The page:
Fort Qu’Appelle (3)
Fort Qu’Appelle (3) (1864-1897) - A Hudson's Bay Company trading post established under the direction of Peter Hourie in 1864 at the present day town of Fort Qu’Appelle, Saskatchewan. Abandoned in 1897 for a retail location in town.
History of Fort Qu’Appelle
Established in 1864 under the direction of Peter Hourie who was charged with the transfer of operations from the Qu'Appelle Lakes Post at Troy to the new location. This post began as a small trading post surrounded by a log palisade on what was then open prairie. The post was sited on the southern bank of the Qu’Appelle River at a junction of several important trails. The fort became a major provisioning post for the southern Prairies.
Fort Qu’Appelle was the site of the negotiations for Indian Treaty No. 4 signed on 15 Sep 1874 where the assembled tribes signed away their right to 75,000 sections of South Saskatchewan land.
The fort also served as a temporary camp for the Canadian Militia under General Middleton’s command during the 1885 North West Rebellion. On 6 Apr 1885, General Middleton and his force of 402 men and 120 wagons left Fort Qu'Appelle on their trip north to the battle at the rebel town of Batoche.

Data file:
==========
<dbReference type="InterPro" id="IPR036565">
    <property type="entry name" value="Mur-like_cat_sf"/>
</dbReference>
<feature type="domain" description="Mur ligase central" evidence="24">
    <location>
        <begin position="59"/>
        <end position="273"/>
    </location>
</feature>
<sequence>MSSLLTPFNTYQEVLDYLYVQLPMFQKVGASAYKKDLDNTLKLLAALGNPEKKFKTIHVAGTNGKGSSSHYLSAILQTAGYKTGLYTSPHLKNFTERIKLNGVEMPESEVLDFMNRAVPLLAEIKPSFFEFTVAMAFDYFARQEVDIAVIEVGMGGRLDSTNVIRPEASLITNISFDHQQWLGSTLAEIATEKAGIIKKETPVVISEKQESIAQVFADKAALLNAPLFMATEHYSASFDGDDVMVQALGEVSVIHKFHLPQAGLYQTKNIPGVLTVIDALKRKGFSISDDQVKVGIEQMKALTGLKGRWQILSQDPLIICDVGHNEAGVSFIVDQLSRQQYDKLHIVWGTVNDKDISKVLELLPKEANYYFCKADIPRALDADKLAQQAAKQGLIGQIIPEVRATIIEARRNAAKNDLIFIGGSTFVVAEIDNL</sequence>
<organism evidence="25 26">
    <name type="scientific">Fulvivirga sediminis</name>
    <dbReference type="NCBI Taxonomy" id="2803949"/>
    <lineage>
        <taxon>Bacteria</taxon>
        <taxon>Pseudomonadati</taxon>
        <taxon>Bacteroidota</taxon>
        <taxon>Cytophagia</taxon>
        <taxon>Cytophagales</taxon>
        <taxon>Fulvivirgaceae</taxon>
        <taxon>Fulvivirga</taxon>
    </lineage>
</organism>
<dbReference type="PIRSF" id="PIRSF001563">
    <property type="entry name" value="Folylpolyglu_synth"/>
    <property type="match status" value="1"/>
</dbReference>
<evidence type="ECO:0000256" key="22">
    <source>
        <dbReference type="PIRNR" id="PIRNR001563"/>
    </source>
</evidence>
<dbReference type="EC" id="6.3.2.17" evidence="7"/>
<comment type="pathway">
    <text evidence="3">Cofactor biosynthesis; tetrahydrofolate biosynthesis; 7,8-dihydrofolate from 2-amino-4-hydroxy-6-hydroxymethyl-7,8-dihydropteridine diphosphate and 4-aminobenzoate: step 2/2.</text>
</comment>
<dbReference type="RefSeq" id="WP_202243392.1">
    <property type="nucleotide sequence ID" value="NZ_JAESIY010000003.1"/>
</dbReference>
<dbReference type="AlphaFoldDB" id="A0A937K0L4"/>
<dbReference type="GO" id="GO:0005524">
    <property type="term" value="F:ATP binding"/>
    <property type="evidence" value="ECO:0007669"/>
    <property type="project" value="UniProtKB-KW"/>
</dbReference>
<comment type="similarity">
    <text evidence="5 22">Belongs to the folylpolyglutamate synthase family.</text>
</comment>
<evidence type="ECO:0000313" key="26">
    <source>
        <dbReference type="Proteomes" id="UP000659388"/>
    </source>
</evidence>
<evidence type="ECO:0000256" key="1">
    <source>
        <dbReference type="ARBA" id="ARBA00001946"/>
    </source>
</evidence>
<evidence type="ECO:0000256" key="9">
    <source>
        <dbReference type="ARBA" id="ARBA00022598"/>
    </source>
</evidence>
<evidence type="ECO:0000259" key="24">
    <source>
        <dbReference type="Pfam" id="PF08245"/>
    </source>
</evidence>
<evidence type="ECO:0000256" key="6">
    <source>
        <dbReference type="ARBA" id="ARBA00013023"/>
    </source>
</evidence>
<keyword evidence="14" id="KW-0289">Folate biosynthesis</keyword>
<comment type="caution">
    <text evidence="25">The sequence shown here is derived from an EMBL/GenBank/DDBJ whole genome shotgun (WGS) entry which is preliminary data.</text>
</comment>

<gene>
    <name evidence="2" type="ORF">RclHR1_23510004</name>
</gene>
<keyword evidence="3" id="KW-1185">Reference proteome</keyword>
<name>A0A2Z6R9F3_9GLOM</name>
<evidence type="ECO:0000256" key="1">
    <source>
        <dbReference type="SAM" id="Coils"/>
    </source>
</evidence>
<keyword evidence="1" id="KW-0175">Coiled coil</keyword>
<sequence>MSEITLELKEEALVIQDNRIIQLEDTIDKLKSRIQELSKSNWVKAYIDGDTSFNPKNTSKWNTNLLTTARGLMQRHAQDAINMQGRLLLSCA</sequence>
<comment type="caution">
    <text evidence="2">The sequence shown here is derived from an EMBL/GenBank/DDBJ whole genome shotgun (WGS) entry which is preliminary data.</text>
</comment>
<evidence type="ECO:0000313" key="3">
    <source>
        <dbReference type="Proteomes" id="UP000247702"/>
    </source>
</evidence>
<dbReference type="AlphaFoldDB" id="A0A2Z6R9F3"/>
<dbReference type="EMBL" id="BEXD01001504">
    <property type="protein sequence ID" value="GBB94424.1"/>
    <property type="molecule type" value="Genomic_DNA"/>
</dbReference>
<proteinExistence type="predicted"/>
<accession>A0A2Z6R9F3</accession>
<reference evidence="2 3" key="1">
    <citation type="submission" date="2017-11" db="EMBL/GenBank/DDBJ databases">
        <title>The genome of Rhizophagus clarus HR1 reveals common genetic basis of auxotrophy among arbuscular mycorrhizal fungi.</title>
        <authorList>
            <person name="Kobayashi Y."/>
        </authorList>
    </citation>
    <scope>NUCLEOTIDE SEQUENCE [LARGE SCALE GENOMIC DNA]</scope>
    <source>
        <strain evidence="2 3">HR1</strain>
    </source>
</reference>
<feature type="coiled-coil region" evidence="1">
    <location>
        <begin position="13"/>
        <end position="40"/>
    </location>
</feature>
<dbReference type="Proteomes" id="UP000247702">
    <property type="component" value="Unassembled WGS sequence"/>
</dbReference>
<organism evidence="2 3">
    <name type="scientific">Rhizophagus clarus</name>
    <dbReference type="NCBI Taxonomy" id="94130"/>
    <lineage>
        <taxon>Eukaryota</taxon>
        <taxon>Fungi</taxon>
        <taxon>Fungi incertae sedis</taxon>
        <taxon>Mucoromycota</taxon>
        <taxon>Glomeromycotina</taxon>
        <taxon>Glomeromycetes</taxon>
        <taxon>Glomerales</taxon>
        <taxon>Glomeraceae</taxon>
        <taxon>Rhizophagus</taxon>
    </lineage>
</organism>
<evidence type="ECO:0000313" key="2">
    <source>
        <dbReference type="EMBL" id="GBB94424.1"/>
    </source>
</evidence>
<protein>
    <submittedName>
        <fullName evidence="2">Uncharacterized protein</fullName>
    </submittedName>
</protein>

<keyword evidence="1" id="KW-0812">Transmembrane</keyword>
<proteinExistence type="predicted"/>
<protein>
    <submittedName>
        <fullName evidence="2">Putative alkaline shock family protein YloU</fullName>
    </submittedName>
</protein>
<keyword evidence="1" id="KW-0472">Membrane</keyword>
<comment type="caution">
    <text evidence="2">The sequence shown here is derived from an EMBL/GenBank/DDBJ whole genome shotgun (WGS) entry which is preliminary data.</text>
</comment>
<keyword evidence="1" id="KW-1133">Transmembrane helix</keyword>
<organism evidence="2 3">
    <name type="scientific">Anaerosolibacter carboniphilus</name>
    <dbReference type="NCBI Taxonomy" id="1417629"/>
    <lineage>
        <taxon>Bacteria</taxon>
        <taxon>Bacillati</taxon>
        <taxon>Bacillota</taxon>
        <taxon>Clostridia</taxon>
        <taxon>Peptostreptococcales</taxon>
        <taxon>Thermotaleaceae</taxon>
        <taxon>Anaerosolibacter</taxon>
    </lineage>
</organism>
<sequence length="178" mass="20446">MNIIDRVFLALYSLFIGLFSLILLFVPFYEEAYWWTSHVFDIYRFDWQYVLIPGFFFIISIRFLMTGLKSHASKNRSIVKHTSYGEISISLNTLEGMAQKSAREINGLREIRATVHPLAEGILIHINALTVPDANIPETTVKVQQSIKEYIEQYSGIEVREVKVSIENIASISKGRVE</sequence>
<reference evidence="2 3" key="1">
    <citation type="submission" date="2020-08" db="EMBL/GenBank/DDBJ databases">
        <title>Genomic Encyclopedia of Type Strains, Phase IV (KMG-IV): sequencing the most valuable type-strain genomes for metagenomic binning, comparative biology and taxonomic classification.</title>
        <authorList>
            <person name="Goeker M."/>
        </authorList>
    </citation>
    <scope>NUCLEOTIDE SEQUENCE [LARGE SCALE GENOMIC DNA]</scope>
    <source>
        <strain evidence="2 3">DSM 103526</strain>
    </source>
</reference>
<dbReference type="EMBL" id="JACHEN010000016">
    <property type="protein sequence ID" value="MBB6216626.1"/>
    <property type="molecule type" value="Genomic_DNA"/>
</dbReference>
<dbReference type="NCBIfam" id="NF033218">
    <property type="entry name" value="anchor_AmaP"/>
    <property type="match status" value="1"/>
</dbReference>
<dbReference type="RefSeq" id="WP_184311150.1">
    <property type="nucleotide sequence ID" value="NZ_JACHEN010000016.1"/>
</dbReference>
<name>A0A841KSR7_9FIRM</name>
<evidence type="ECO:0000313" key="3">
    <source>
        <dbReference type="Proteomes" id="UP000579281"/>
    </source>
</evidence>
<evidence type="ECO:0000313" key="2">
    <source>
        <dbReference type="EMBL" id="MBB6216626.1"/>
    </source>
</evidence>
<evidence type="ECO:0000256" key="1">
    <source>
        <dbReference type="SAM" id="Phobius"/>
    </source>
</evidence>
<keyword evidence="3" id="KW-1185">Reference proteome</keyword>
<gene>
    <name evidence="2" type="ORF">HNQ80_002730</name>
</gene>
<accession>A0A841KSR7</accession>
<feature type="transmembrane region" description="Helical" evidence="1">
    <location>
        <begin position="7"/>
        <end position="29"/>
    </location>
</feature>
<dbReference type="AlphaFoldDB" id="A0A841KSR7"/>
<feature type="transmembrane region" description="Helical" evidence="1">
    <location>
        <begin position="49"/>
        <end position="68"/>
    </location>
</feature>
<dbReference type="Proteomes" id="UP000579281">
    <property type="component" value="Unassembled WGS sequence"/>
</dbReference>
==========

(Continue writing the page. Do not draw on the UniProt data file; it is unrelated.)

The post was abandoned in 1897 for a retail location in downtown Fort Qu’Appelle that still exists at the corner of Broadway Street and Company Avenue.
Part of Fort Qu’Appelle National Historic Site. One remaining original building and a modern museum building at 198 Bay Avenue North. The historic site is bounded by Hudson Avenue, Broadway Street, Company Avenue and 3rd Street in the town of Fort Qu’Appelle, Saskatchewan. The restored 1897 HBC retail store is at the intersection of Company Ave. and Broadway Street.
Visited: 30 Jul 2014